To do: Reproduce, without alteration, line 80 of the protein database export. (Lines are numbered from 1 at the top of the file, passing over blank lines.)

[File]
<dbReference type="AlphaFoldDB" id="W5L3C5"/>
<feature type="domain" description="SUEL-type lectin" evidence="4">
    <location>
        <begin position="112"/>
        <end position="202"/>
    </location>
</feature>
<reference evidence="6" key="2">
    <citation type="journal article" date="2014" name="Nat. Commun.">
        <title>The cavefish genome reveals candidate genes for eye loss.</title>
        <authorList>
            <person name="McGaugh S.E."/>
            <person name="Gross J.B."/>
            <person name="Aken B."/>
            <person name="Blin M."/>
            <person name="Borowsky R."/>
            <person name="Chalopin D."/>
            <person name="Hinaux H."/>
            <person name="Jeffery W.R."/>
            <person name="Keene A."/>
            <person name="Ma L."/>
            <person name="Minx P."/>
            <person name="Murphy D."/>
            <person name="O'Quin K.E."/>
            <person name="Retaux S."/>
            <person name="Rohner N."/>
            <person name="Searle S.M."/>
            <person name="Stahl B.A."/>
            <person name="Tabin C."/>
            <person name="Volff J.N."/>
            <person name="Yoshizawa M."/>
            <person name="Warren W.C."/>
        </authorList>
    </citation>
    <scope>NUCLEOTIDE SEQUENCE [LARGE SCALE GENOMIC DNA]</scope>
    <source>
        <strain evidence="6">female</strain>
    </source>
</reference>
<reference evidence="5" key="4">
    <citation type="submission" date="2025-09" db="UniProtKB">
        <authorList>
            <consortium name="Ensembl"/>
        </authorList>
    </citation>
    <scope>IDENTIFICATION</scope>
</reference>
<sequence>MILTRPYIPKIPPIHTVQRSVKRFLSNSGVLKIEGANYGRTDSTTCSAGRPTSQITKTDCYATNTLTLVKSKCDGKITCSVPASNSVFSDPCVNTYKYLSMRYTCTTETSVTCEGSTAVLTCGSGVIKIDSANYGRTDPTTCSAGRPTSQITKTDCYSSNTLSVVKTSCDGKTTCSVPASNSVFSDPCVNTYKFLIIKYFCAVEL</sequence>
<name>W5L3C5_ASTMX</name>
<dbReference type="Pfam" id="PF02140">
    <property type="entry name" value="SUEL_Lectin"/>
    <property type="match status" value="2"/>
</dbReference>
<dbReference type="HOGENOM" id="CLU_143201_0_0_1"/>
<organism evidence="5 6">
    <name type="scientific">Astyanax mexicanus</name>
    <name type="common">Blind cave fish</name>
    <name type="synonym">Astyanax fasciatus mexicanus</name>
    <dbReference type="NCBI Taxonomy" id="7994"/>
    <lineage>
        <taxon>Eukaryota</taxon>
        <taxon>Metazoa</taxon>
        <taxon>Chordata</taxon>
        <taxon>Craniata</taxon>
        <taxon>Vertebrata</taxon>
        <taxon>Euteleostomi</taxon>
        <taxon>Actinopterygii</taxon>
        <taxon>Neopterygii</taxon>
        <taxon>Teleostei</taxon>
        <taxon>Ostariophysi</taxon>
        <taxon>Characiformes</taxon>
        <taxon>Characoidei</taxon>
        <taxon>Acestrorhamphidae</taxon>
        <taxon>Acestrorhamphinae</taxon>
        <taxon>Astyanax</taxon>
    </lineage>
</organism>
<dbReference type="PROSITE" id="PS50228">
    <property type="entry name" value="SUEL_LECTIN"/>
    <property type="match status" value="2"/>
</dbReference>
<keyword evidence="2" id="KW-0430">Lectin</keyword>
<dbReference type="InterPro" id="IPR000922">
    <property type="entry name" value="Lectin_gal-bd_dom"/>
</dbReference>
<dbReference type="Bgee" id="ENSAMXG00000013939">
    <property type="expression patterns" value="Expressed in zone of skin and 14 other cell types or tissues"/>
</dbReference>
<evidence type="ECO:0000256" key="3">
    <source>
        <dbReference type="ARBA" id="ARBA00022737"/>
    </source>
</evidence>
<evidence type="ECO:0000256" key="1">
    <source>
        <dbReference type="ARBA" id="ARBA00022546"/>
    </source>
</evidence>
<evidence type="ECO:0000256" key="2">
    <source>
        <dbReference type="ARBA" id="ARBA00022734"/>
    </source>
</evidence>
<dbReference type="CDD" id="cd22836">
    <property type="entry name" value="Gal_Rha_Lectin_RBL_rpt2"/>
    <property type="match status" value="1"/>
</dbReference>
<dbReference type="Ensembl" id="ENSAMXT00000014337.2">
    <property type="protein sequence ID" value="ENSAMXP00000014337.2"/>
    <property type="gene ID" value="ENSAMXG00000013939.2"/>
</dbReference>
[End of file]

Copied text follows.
    <property type="match status" value="2"/>